Thursday, April 4, 2013

Student in the Spotlight: Patrick Michael Miller

Name: Patrick Michael Miller

Age: 18 School: Stratford High School

Grade: Senior

Photo credit: Will Klussmann

Favorite class: “Economics because I have always thought money was interesting and I like learning about the distribution of wealth and services throughout society.”

Extracurricular: “I pretty much just swim whenever I am outside of school, I don’t really have time for anything else.”

  • Olympic Swimming Trials qualifier
  • Junior National Swimming finalist •
  • UIL (University Interscholastic League) 2013 State Champion in the 200 Individual Medley (IM) (a new school and 4A state record previously held by Olympic Gold Medalist Doug Gjerston)
  • UIL State Champion in the 110 Fly (new school record)
  • Part of UIL 2013 State Champion male team in the 400 Free Relay (a new school record and 4A State record)
Favorite website:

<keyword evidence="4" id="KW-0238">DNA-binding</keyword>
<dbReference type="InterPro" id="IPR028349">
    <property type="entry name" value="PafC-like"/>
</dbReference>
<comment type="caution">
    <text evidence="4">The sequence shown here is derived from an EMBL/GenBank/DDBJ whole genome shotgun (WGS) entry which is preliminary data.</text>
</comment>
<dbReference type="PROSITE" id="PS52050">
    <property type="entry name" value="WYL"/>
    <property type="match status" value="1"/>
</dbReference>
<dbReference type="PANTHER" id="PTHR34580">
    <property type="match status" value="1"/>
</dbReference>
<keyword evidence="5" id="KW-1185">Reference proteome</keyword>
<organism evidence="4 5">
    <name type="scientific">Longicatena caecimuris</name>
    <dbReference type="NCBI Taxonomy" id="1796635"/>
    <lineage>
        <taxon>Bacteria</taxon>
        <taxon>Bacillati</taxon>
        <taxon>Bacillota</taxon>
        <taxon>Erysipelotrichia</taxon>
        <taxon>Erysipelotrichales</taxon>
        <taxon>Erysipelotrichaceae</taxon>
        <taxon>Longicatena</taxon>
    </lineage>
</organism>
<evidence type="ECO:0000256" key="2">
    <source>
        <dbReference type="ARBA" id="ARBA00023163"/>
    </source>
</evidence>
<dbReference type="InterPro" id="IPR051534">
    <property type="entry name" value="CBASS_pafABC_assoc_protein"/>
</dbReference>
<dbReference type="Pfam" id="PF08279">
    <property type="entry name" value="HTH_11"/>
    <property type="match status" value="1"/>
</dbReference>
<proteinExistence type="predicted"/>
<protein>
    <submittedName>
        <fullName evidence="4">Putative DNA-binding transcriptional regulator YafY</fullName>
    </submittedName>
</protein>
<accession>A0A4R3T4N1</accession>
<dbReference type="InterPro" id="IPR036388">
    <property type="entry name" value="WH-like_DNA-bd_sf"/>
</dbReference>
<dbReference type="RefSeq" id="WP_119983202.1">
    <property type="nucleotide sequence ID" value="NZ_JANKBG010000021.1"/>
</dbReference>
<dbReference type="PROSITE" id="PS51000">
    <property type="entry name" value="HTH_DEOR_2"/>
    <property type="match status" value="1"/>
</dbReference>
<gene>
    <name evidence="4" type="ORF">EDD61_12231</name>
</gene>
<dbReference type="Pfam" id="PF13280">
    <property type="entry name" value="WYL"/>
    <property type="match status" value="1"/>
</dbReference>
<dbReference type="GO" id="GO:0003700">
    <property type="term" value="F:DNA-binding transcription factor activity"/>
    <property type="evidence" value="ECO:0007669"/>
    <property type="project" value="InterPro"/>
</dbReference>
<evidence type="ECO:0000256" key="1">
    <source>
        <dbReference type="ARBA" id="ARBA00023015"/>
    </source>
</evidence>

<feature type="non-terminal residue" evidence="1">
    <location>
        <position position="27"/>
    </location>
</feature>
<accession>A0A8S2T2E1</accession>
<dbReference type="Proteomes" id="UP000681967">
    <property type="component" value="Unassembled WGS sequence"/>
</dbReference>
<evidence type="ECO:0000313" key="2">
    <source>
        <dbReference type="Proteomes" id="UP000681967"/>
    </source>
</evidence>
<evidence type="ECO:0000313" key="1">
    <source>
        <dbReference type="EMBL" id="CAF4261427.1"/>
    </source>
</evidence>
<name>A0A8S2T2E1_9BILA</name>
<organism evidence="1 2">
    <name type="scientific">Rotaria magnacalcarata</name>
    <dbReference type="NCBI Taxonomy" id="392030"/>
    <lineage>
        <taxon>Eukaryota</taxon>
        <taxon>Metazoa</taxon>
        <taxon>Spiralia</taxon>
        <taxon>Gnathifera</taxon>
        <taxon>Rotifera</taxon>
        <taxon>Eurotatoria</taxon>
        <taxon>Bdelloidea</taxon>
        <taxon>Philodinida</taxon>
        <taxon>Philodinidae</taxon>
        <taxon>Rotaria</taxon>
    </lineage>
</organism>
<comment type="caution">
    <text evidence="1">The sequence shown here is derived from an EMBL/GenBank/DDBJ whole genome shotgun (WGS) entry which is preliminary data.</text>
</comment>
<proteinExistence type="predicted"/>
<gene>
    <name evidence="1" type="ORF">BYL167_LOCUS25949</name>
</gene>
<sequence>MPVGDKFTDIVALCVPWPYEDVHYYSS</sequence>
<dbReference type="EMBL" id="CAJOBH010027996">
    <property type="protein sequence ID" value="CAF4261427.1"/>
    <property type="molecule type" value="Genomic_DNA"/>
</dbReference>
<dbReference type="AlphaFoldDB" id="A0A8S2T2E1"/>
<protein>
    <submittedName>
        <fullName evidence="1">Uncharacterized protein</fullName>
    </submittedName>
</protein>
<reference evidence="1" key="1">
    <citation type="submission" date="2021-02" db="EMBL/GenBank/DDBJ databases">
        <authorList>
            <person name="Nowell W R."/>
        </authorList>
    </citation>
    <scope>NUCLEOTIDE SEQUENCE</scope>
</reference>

Favorite movie: “Se7en”
Favorite TV show: “The Following” or “Friends”
Favorite Book: “Catcher in the Rye” by J.D. Salinger or “The Kite Runner” by Khaled Hosseini Can’t live without: “Music, friends, family…”

Ambition: “I will be swimming at Duke University (next year) and I plan to major in economics. I want to continue to swim throughout college, but also maintain school work and grades. I am really excited about going to Duke. I was choosing between there and Columbia, but the visit and practice with the swim team made my choice obvious – Duke is definitely the school for me.”

What drives you to succeed? “The constant idea that I can always get better and there is continuously something I can work on to keep improving.” When did you start swimming? “I started swimming when I was 6.”

What is the hardest part about the sport? “Definitely the time commitment. I practice multiple hours a day including weekends; it is a lot of work, and if you aren’t passionate about it you can easily lose interest.”

Do you think swimming has taught you any valuable lessons that can be applied to other parts of your life? “Yes, swimming has taught me to be responsible and realize I’m at fault for both my success and failures. I think knowing this has made me work harder in every direction of my life because I understand that the results are directly related to the effort I put in, and if I don’t put in good effort, then the outcomes won’t be very good.”

-- Communications Dept. student intern Kali Venable compiled this report.


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